The bullet is still there in Cris Kirkwood's back, a permanent reminder of how bad it got for him. He was outside a post office in Phoenix...
WEST HOLLYWOOD, Calif. — The bullet is still there in Cris Kirkwood’s back, a permanent reminder of how bad it got for him.
He was outside a post office in Phoenix that day in 2003 when he exchanged words with a woman who complained about his parking. Then he got into it with a security guard who intervened. Kirkwood, who weighed more than 300 pounds and was in the grip of severe heroin addiction, grabbed the guard’s baton and hit him with it. As the struggle continued, the guard drew his gun and fired.
Kirkwood says he surprised the doctors by suffering no motor damage in his lower extremities, and he went to prison for 18 months for the assault.
That was bad, but the real low point had come five years earlier, when his wife, Michelle Tardif, died in their bedroom from a drug overdose. In comparison, Kirkwood’s arrests, the broken relationships, the physical damage and his fall from the pinnacle of indie-rock prominence as a member of the Meat Puppets didn’t seem like so much. Not that it sobered him up.
Most Read Entertainment Stories
- An ice skating trail in Safeco Field? Yep — it's coming this winter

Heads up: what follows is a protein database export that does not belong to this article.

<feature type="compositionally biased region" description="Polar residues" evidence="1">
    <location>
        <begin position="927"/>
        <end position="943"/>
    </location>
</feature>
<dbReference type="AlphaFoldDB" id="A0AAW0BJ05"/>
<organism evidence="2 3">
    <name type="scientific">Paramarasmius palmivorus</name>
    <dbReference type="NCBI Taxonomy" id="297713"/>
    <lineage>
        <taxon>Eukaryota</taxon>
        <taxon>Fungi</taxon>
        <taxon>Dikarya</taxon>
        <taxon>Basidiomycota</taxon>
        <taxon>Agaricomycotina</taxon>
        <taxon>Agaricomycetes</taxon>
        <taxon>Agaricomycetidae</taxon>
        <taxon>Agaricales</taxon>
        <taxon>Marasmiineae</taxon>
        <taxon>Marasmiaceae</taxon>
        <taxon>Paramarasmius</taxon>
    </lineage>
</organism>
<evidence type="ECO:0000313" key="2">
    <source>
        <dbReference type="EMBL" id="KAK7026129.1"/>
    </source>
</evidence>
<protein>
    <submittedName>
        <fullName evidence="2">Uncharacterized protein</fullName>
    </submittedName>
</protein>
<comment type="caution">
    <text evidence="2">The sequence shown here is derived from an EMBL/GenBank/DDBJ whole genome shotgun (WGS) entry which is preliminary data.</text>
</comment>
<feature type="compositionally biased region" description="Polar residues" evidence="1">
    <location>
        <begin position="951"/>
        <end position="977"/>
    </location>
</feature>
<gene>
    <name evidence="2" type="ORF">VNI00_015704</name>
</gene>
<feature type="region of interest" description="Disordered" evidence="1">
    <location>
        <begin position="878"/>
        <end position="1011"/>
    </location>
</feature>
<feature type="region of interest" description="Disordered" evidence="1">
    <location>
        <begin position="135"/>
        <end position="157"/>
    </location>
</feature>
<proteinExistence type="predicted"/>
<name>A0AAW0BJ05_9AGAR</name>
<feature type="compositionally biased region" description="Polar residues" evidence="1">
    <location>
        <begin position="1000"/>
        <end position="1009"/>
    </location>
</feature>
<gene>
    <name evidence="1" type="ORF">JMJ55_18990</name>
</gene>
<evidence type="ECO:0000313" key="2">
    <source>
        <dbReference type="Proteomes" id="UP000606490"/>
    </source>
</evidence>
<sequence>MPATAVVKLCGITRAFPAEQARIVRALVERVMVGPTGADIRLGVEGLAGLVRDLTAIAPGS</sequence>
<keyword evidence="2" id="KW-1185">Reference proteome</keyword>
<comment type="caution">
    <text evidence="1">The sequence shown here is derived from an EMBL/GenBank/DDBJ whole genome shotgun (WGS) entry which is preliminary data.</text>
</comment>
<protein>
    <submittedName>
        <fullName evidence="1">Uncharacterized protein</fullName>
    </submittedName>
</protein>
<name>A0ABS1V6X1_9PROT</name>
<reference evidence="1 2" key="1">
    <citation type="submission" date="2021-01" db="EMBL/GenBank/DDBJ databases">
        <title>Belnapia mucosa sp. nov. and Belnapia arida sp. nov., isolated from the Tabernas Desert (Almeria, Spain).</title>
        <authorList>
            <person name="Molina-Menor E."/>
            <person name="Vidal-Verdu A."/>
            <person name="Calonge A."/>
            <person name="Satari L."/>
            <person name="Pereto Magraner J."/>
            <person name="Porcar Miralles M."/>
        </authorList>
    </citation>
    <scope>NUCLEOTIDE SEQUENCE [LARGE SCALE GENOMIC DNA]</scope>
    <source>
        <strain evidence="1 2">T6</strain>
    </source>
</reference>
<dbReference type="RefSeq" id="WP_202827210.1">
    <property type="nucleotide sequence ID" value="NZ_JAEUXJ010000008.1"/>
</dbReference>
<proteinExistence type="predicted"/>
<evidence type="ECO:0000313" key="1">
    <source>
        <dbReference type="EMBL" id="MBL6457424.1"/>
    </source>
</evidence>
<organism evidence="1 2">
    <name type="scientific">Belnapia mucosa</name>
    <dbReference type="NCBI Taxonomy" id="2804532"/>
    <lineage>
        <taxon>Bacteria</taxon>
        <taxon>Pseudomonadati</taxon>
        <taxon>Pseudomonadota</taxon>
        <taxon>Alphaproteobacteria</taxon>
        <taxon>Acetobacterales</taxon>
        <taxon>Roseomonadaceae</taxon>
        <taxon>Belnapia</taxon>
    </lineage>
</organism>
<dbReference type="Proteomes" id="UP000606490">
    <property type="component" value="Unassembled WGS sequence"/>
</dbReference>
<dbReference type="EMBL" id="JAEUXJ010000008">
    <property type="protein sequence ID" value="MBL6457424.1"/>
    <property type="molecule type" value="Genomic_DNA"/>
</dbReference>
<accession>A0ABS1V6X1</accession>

- No rope. No gear. 3,000 feet of granite. One man's amazing feat up El Capitan. WATCH
- 'Halloween': 'Pure evil' is back in wickedly smart, effective sequel WATCH
- Remember cellist Sheku Kanneh-Mason from the royal wedding? He's playing with Seattle Symphony this week
- 'Come From Away' at 5th Avenue Theatre is openhearted and exhilarating
Even by the standards of rock-lifestyle excess, Kirkwood’s story, which was detailed in a 1998 Phoenix New Times article by David Holthouse, ranks as extreme. Instead of the co-pilot of one of alternative rock’s most admired and influential bands, he became known mainly as one of its most notorious casualties.
His brother Curt, the Meat Puppets’ singer and guitarist, certainly didn’t hold out much hope.
“No, no, none. I completely [wrote] him off years ago. A junkie, you don’t deal with them at all, it doesn’t do you or them any good. … You write them off as dead.”
Cris shows a faint smile as he listens calmly to his brother’s harsh evaluation. The band is on tour now, having made a stop at the Crocodile in mid-May. The brothers hope to reconstitute the old Meat Puppets magic for a crowd of fans who thought they never would have this chance again.
“I don’t know about reclaiming anything, but definitely to be able to just do this again, it’s a … riot,” says Cris Kirkwood, who began willing himself back toward a functional life after leaving federal prison in Phoenix in mid-2005 and is now a Meat Puppet once again.
“Me and him together have a weird thing — it’s a really neat thing,” Cris adds, looking at Curt. “There’s a certain place you can get to. It was a thing that happened live a lot. Like the audience and some weird energy would get going and suddenly you’d get to this trippy place that I really dug.”